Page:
5: Temple of the Dreampainter

    05wizfour250.png

    As you may remember, B10F was called "The Pyramid of Entrapment" but was rather a ziggurat viewed from the top. Taking the gimmick even further, floor 7 represents a side cross-section of a ziggurat, which makes things somewhat trickier and more unique, exploration-wise.

    B7F_edited.png

    In other words, this floor's gimmick is the verticality. Here, north represents up and south represents down, so that you start out at the base of the ziggurat and climb your way up to the exit. That implies you can also fall off the edges of the ziggurat if you stray even one tile too far from them. It is, of course, a bit hard to imagine how or why anyone would put an entire ziggurat inside a standard dungeon level, but Wizardry IV does not allow itself to be troubled by such trifling considerations.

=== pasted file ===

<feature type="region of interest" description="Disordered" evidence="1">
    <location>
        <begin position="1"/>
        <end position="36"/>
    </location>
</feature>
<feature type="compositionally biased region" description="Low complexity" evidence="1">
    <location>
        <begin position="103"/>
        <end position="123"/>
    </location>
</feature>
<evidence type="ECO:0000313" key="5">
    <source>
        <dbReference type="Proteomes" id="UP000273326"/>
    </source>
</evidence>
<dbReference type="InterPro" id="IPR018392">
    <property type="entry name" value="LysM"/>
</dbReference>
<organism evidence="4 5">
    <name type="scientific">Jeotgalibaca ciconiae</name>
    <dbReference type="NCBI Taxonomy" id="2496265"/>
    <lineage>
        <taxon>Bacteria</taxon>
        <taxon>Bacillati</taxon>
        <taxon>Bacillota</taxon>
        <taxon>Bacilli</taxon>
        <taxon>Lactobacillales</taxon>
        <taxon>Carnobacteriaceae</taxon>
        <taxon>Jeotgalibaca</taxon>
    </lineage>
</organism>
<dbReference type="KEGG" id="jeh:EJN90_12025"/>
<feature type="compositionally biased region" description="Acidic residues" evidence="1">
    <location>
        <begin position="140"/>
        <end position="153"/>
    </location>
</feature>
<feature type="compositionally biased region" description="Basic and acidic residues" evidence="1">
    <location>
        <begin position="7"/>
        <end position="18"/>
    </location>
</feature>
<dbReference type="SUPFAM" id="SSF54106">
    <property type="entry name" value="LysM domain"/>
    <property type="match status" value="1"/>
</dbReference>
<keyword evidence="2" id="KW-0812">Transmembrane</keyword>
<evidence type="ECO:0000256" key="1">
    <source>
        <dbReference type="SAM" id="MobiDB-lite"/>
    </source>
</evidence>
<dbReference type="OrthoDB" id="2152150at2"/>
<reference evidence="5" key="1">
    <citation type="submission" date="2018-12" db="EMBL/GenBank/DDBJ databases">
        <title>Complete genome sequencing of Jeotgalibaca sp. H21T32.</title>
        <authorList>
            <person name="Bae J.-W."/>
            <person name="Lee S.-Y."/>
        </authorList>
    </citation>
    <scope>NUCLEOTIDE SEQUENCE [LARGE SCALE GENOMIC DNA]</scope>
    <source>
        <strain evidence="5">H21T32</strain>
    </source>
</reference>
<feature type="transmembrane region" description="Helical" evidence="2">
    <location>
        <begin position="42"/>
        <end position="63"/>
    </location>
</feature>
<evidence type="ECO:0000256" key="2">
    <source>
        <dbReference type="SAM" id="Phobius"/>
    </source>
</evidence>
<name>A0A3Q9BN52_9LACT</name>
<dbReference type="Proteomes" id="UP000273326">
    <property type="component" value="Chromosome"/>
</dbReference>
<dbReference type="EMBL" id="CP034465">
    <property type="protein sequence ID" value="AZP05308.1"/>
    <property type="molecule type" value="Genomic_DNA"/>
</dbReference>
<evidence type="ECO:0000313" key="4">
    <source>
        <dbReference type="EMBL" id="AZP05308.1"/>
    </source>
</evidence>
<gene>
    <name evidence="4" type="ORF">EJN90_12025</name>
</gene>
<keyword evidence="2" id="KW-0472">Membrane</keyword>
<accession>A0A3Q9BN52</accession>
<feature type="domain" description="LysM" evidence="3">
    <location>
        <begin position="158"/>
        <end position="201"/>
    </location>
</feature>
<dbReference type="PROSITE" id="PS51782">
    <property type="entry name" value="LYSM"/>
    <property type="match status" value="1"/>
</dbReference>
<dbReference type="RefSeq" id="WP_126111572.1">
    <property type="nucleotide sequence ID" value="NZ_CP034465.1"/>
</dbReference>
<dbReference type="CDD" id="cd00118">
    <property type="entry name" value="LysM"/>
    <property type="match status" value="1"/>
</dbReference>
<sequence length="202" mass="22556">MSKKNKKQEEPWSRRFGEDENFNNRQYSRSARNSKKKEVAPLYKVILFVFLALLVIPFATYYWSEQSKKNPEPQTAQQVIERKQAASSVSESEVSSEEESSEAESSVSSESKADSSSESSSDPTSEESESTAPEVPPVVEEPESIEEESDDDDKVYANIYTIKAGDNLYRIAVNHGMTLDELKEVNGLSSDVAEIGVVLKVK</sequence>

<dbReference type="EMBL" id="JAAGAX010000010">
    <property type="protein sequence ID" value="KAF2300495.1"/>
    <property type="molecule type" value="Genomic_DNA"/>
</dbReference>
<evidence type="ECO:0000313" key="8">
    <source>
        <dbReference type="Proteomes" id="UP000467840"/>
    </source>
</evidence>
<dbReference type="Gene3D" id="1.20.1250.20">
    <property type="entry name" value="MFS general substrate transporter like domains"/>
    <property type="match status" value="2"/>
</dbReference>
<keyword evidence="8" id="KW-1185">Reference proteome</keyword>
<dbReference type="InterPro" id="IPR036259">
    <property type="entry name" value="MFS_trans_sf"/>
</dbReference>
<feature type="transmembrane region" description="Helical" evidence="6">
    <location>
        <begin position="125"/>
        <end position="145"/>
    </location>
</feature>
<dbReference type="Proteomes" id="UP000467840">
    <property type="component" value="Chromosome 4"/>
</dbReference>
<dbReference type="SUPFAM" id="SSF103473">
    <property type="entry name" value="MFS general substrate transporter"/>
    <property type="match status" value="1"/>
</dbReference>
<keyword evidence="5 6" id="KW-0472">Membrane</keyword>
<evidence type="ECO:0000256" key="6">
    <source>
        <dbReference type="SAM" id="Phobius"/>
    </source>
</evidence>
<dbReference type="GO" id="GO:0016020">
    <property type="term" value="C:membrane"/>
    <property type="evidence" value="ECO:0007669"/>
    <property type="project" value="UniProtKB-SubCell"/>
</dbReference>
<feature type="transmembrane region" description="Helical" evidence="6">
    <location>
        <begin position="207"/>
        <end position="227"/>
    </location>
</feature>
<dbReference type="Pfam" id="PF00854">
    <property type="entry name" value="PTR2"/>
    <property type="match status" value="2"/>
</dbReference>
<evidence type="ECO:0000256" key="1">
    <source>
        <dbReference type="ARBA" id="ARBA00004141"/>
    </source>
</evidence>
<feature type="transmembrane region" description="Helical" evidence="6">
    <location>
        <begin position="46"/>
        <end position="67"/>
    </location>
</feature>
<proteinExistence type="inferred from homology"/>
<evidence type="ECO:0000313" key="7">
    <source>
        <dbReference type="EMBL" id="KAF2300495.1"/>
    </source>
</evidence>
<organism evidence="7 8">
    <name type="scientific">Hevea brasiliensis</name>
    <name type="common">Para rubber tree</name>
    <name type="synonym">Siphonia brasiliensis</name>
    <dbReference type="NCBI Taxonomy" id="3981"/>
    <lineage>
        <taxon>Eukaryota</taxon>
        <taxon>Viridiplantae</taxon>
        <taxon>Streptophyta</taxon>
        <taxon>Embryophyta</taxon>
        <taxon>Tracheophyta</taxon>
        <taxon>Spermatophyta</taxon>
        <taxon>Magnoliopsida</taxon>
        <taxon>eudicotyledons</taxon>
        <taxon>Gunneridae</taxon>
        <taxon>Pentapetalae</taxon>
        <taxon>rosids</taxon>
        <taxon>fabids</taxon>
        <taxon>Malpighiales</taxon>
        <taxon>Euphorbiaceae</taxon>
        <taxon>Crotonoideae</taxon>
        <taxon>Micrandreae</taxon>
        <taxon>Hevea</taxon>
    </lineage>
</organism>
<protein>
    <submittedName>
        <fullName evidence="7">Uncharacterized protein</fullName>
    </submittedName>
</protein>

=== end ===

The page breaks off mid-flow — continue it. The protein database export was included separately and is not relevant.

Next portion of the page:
The ziggurat's internal layout is intentionally confusing, with doors and dead ends placed so as to make navigation harder. Most paths you can take eventually lead to a dead end, and given that all these rooms basically look the same you'd do well to always keep track of your coordinates and the direction you're facing when exploring this floor. I've also noticed an inaccuracy in the map, corrected above: the door at (8,13) - the one leading to the exit - is a secret door, which may significantly impede your progress if you enter the room without a light spell active. In fact, that's what the darkness tiles at the beginning of the level are there for: to extinguish your light spell when you arrive.